Appeal by case stated against conviction for obstructing a police officer in the execution of his duty. The appellant had been protesting. She, correctly, thought the land to be a rivate highway. The police officer had thought it a public hghway and had acted accordingly under the 1980 Act.
Held: The appeal failed.
The inspector’s request or direction to the appellant to move could not in the circumstances amount to anything which was prima facie an unlawful interference with the appellant’s liberty or property, and any act of wilful obstruction would not only obstruct the highway but also the inspector in the execution of her duty to clear it. Accordingly she could choose which offence to arrest for, and chose both. The issue is whether that plan was reasonable and lawful. There was nothing unlawful about asking the appellant to move and informing her that if she does not she will be committing a criminal offence. Accordingly, it was not necessary for the officer to have had the correct offence in mind at the time the direction to move was given. It was sufficient for the officer to have taken steps which reasonably appeared to her to be necessary for preventing crime. The fact that the officer in fact had an offence of which the appellant was not guilty in mind did not prevent her from taking steps which in the circumstances, as she believed them to be, reasonably appeared to her to be necessary for preventing crime.
Treacy LJ, Edis J
 EWHC 2461 (Admin)
Police Act 1996 89(2), Highways Act 1980 137, Criminal Justice and Public Order Act 1994 68
England and Wales
Cited – Christie v Leachinsky HL 25-Mar-1947
Arrested Person must be told basis of the Arrest
Police officers appealed against a finding of false imprisonment. The plaintiff had been arrested under the 1921 Act, but this provided no power of arrest (which the appellant knew). The officers might lawfully have arrested the plaintiff for the . .
Cited – Hinchcliffe v Sheldon QBD 20-Jan-1955
The appellant was the son of the licensee of an inn. On returning to the inn one night at about 11.17, he found that police officers wished to enter the premises as they suspected that the licensee was committing an offence under the Licensing Act . .
Cited – Regina v Waterfield and Lynn 1963
A police officer does not have an unfettered right to restrict movements on private land.
Ashworth J said: ‘In the judgment of this court it would be difficult . . to reduce within specific limits the general terms in which the duties of . .
Cited – Rice v Connolly 1966
No Legal Duty to Assist a Constable
At common law there is no legal duty to provide the police with information or otherwise to assist them with their inquiries. Lord Parker set out three questions to be answered when asking whether there had been an obstruction of an officer in the . .
Cited – Fox, Campbell and Hartley v The United Kingdom ECHR 30-Aug-1990
The court considered the required basis for a reasonable suspicion to found an arrest without a warrant: ‘The ‘reasonableness’ of the suspicion on which an arrest must be based forms an essential part of the safeguard against arbitrary arrest and . .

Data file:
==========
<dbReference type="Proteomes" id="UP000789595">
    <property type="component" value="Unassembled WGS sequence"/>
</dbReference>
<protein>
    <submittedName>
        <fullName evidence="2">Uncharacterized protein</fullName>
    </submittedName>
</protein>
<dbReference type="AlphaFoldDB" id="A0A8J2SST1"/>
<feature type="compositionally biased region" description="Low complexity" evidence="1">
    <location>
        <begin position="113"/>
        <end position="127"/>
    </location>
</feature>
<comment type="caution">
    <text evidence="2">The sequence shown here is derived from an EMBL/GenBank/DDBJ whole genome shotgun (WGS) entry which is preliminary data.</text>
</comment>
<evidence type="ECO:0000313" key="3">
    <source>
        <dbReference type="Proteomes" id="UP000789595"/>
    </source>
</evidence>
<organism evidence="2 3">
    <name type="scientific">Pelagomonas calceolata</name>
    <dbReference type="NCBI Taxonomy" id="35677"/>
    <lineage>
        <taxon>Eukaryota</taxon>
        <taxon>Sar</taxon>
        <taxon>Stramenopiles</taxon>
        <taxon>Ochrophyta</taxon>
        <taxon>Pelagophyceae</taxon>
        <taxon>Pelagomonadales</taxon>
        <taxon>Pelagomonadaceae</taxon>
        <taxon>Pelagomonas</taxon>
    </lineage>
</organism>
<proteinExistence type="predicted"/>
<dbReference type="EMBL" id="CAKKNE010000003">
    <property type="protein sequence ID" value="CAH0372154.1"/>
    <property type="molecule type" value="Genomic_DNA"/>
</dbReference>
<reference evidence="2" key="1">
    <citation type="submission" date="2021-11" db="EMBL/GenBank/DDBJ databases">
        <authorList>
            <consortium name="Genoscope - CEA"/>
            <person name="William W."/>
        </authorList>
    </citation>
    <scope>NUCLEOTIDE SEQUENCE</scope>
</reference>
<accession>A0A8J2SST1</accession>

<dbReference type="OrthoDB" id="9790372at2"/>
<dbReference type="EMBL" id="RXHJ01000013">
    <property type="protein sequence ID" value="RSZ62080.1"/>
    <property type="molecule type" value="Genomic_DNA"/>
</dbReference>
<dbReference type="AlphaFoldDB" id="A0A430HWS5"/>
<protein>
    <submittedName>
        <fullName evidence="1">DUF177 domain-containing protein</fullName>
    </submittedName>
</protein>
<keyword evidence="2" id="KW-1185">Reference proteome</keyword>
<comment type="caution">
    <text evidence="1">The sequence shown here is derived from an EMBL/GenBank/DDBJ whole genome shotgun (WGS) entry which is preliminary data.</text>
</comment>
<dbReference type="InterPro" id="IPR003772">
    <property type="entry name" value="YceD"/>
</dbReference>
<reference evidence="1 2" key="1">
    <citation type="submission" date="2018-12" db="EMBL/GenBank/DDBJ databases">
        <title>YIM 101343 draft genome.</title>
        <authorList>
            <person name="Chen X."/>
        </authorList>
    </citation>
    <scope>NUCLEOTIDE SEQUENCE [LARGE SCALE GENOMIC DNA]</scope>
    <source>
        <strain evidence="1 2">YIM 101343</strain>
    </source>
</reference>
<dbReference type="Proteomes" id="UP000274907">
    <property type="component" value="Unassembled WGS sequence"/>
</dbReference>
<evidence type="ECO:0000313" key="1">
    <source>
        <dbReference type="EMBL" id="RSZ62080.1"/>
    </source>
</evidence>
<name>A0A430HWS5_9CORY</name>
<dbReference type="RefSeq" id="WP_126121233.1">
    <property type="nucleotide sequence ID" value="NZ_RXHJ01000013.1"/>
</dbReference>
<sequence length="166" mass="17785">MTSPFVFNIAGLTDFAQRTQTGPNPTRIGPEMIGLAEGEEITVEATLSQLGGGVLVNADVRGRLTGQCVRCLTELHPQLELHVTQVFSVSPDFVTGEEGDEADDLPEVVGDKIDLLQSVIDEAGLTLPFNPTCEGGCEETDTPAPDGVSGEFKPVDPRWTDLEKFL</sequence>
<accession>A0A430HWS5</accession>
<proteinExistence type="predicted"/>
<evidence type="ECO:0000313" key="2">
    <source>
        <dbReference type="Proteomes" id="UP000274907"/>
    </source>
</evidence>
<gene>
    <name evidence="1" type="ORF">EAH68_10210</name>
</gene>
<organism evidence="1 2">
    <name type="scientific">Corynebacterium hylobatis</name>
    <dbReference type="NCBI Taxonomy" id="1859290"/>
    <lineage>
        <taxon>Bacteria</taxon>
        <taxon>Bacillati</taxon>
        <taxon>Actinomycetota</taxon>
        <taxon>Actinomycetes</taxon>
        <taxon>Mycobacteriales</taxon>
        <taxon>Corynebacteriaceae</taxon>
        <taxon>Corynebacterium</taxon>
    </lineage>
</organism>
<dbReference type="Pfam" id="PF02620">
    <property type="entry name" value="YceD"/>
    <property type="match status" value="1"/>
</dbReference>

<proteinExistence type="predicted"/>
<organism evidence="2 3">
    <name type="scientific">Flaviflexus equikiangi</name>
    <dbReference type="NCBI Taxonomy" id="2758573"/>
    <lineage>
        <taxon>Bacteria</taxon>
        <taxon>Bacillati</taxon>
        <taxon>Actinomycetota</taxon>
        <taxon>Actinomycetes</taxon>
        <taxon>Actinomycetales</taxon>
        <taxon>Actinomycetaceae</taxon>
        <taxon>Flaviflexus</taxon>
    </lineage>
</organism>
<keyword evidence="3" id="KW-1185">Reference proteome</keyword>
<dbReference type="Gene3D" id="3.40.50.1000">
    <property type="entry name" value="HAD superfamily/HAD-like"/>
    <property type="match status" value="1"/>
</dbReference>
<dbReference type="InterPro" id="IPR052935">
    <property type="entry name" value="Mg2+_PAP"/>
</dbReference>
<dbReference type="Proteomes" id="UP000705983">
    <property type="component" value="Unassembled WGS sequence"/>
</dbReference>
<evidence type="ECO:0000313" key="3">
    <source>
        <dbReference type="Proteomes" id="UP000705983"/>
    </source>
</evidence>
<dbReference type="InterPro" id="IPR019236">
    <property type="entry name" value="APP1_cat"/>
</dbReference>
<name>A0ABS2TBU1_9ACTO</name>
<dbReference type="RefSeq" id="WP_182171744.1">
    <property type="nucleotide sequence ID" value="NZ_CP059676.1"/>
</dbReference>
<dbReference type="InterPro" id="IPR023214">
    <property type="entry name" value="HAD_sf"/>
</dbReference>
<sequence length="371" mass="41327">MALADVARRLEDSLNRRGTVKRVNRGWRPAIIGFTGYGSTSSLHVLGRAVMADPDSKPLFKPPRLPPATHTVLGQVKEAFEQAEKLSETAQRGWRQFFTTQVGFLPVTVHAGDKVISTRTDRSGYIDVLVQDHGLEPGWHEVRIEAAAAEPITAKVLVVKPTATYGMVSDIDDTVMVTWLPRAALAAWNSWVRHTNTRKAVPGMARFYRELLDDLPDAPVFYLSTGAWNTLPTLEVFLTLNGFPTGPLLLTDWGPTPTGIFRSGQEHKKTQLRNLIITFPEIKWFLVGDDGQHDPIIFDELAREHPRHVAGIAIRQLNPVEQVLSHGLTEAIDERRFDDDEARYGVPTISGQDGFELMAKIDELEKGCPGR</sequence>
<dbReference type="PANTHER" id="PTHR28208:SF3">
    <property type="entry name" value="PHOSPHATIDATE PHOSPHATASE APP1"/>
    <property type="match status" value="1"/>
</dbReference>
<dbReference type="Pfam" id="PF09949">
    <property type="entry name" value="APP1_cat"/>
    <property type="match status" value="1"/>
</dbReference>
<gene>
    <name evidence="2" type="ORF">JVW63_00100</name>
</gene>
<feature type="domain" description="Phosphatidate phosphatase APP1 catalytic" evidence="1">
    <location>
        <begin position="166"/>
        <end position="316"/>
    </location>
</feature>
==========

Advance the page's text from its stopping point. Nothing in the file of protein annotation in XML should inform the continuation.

Cited – O’Hara v Chief Constable of the Royal Ulster Constabulary HL 21-Nov-1996
Second Hand Knowledge Supports Resaobnable Belief
The plaintiff had been arrested on the basis of the 1984 Act. The officer had no particular knowledge of the plaintiff’s involvement, relying on a briefing which led to the arrest.
Held: A reasonable suspicion upon which an arrest was founded . .
Cited – Clarke v Chief Constable of North Wales Police Admn 2000
Although the power of arrest without warrant depends on the existence in the mind of the arresting officer of reasonable suspicion of the material elements of an arrestable offence, there is no requirement of law that the constable must have first . .
Cited – Alford v Cambridgeshire Police CA 24-Feb-2009
The claimant police officer had been held after an accident when he was in a high speed pursuit of a vehicle into the neighbouring respondent’s area. The prosecution had been discontinued, and he now appealed against rejection of his claims for . .
Cited – Rawlinson and Hunter Trustee and Others, Regina (on The Application of) v Central Criminal Court and Another Admn 31-Jul-2012
The claimants sought to have search warrants issued under the 1987 Act set aside, saying that they had been procured by non-disclosure and misrepresentation.
Held: The search warrants were set aside: ‘the fact that one or more suspects have . .
Cited – B v Director of Public Prosecutions Admn 3-Jul-2008
The defendant, a minor, appealed against conviction for obstructing a police constable and breach of the peace. He said he was resisting an unlawful search.
Held: The officer’s conduct must be lawful to support such an allegation. . .
Cited – Metcalf v Crown Prosecution Service Admn 22-Apr-2015
Police officers had attended an address following reports of a domestic disturbance between the appellant and another. Both men were arrested. The appellant objected as the other individual was escorted away by the two officers and placed in the . .
Cited – Chapman v Director of Public Prosecutions CA 1989
The section required a constable to have reasonable grounds for suspecting that an arrestable offence had been committed before he could arrest without warrant.
Held: Bingham LJ said: ‘It is not of course to be expected that a police constable . .
Lists of cited by and citing cases may be incomplete.
Updated: 03 January 2022; Ref: scu.551474